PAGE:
Deploying Rendertron on AWS EC2

Aakash
4 min readMay 19, 2018

I wanted to deploy Rendertron on AWS EC2 for my production app written in Angular 5 frontend and node/express backend and did not find any tutorial so here is my stab at it. I did not want to dive into Angular Universal for Angular server side rendering for SEO and sincerely thought Rendertron is a much better and easier alternative.

Log in to your AWS Console and Fire up a brand new Ubuntu 16.04 LTS instance.

AWS Console Launching a new Ubuntu 16.04 LTS instance

I am going to choose a m4.large instance since I presume we will need a little bit of that memory and power that t2 instances lack. This will cost you about $0.10 per hour.

EC2 Instance Type m4.large

I am not going to go into the VPC details as this might be different for each AWS account. You can choose your default VPC and leave all the other Configure Instance details to default. Next go to the storage screen and leave the storage at default 8 GiB, Volume Type GP2 at 100/3000 IOPS.

Go to security group and allow SSH on Port 22 from your IP or anywhere for now and allow traffic on port 80 and 3000. We can change this later to allow traffic from any specific security group only from your server that will reroute traffic to rendertron.

Create a new security group for rendertron instance

Go to the next screen, review details and choose your EC2 Key Pair that you will use to ssh into the instance. Launch the bad boy!

Now go to your AWS EC2 console and select the instance that you just launched and copy the public dns. This will be something like ec2–xx–xxx–xxx–x.compute-1.amazonaws.com. We will use this public dns to set up a subdomain something like: http://yourapp.yourdomain.com using AWS Route 53 CNAME configuration. This is only applicable if you have a hosted zone. You can skip this step and once the instance configuration is done, just use the public dns to reach the rendertron instance.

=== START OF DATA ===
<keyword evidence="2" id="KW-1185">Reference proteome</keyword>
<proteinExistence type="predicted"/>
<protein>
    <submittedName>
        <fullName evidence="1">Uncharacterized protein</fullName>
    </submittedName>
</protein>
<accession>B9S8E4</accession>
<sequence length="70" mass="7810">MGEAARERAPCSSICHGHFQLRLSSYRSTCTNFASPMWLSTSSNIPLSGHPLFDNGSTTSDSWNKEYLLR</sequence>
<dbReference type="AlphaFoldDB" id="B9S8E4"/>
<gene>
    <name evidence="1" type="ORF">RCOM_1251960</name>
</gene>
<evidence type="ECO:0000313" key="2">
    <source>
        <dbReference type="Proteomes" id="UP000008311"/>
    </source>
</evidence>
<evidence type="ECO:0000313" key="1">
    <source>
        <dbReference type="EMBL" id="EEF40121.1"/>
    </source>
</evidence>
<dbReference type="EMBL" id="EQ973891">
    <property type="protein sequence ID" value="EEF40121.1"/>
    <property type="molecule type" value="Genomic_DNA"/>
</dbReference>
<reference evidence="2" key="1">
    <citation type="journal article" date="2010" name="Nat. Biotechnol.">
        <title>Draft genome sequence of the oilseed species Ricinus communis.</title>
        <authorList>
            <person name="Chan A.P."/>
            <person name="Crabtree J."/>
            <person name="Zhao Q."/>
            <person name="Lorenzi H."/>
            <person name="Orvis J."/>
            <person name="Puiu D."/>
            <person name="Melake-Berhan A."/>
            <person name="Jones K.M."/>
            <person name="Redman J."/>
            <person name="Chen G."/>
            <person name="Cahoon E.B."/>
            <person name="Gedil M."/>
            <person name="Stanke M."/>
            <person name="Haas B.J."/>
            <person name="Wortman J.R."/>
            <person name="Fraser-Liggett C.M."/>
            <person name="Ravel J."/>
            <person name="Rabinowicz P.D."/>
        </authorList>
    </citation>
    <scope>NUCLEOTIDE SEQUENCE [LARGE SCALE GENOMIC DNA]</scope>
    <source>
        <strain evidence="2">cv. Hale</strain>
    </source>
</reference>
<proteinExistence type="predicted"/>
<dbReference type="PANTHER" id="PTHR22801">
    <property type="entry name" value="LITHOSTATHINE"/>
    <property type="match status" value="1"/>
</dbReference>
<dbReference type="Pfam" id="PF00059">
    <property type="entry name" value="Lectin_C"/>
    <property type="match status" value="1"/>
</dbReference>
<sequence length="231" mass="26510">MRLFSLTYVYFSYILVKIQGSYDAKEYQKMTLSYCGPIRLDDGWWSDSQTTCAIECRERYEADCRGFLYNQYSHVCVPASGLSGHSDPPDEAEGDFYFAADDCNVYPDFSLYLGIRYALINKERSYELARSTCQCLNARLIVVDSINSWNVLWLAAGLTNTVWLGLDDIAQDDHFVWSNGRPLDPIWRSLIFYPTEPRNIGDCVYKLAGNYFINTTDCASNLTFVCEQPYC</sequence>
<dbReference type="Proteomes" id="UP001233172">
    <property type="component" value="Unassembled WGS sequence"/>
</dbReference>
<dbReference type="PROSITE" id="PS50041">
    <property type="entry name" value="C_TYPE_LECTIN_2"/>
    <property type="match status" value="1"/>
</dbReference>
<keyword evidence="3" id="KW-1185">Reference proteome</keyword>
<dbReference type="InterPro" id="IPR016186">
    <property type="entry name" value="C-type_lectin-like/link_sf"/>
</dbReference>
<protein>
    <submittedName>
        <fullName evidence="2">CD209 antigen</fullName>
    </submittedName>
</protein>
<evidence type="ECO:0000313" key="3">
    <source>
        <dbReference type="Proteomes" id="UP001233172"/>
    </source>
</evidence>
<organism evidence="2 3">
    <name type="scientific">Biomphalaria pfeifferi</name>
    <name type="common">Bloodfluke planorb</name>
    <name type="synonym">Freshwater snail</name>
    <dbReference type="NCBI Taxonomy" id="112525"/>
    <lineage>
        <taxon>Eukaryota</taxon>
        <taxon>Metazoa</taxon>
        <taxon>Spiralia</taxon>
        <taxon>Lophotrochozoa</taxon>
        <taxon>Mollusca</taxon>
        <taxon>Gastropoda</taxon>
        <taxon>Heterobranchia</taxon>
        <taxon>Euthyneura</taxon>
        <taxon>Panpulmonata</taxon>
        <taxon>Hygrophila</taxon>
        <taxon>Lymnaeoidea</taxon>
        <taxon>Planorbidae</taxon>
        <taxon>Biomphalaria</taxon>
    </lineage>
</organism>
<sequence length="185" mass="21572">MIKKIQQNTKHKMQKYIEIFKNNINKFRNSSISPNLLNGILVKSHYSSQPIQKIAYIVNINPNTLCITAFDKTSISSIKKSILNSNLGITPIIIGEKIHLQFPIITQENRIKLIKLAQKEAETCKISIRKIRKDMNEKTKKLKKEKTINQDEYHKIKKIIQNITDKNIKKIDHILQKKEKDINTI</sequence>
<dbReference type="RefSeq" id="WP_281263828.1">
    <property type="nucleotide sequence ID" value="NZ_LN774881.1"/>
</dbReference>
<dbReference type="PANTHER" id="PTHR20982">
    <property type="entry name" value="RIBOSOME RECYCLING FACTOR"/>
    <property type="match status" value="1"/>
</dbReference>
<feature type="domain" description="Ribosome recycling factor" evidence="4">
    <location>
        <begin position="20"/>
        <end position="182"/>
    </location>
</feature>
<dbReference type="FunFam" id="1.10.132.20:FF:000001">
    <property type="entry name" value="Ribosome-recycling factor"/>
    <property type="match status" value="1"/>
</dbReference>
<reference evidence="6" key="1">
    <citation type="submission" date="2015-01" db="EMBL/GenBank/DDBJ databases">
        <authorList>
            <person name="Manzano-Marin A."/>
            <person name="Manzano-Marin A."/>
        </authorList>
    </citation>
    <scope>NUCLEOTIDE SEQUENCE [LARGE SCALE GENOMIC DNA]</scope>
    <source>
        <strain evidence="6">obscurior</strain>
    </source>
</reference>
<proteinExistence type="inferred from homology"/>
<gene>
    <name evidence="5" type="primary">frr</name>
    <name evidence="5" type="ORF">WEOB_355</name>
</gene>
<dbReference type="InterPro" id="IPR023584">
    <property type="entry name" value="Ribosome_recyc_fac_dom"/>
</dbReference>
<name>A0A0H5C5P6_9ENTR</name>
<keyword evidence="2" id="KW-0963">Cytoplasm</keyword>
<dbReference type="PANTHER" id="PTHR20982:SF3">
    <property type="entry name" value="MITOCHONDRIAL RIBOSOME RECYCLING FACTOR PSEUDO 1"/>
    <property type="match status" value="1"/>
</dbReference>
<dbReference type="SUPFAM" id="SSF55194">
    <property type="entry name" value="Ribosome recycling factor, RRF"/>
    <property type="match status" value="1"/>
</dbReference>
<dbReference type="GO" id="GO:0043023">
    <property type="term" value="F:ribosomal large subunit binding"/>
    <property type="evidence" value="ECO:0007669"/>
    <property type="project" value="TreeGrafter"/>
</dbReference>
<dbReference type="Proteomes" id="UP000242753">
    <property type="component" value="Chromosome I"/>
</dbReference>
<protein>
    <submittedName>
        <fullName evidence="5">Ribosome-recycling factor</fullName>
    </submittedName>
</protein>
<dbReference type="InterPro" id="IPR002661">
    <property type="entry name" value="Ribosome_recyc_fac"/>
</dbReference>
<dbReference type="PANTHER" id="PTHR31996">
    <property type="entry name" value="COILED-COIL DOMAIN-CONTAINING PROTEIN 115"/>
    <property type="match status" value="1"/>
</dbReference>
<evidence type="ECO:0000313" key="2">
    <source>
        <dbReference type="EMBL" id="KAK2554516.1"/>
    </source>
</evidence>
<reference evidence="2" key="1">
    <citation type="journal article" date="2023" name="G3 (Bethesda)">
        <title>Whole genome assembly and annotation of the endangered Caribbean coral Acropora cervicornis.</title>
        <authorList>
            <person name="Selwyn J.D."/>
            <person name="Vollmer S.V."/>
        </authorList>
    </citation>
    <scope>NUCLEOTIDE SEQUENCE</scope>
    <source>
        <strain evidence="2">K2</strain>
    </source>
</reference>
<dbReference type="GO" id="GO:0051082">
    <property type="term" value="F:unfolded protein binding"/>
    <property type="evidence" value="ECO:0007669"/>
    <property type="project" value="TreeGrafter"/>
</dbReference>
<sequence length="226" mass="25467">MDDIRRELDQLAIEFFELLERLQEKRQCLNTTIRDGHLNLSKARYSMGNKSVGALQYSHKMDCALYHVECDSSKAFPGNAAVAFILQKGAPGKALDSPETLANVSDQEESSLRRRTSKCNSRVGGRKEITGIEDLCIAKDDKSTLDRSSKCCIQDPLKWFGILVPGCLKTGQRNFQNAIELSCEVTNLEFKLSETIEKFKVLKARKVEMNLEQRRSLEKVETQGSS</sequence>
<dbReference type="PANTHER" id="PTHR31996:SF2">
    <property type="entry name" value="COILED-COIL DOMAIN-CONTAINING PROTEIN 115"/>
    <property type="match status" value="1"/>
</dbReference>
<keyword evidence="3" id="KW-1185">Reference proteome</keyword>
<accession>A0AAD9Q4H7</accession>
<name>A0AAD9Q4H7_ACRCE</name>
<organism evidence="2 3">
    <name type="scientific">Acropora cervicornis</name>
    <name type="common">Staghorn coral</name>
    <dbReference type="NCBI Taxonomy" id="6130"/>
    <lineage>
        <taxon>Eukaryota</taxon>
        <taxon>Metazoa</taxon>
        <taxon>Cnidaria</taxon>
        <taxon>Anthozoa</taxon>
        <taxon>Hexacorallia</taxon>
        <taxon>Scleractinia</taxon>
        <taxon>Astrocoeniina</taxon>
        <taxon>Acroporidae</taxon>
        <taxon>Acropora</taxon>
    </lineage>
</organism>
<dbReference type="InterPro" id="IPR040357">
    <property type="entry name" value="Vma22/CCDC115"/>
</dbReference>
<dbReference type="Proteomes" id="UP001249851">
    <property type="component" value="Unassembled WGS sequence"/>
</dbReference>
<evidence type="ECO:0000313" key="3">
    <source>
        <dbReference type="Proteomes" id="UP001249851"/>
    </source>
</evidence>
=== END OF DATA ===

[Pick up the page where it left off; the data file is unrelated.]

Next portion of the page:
Lets ssh into the instance and say hello to him.

If you are on a mac you will just do a simple ssh with your keypair to the instance.

ssh -i ~/.ssh/yourkeypair.pem user@ec2–xx–xxx–xxx–x.compute-1.amazonaws.com

Lets start by updating the local package index on the instance.

sudo apt-get update

Then install git. If its already installed it will tell you git is already on the newest version.

sudo apt-get install git

Next Let’s get nodejs.

curl -sL https://deb.nodesource.com/setup_8.x | sudo -E bash -
sudo apt-get install -y nodejs

Now lets clone the rendertron repo and get it into our EC2 instance.

git clone https://github.com/GoogleChrome/rendertron.git

Now cd into the rendertron directory.

cd rendertron

Lets install all the packages.

npm install

If all goes well you will see node_modules directory under rendertron with all package dependencies installed.

Next Steps are to Install Chrome.

Setup Key.

wget -q -O - https://dl-ssl.google.com/linux/linux_signing_key.pub | sudo apt-key add -

Setup Repo.

sudo sh -c 'echo "deb [arch=amd64] http://dl.google.com/linux/chrome/deb/ stable main" >> /etc/apt/sources.list.d/google.list'

Setup Package

sudo apt-get updatesudo apt-get install google-chrome-stable

Alright we are now ready to run rendertron on our own AWS EC2 instance.

npm run start
Rendertron is now running, listening on port 3000

Exactly why we opened port 3000 for all traffic in our EC2 Security group for the rendertron instance.

Cool…so lets head over to the browser and hit the Public DNS of the instance : 3000 and see if we get the app up and running on the browser.

Option 1: You can hit <Your ec2 instance public dns>:3000

or

Option 2: That subdomain you configured in AWS route 53 — http://yourapp.yourdomain.com:3000

Voila! You will see rendertron is up and running. I will post the next story on how I am going to use this instance to do Service Side Rendering and SEO purposes for my Angular 5 app playing nicely along with the Node/Express backend. Until later…

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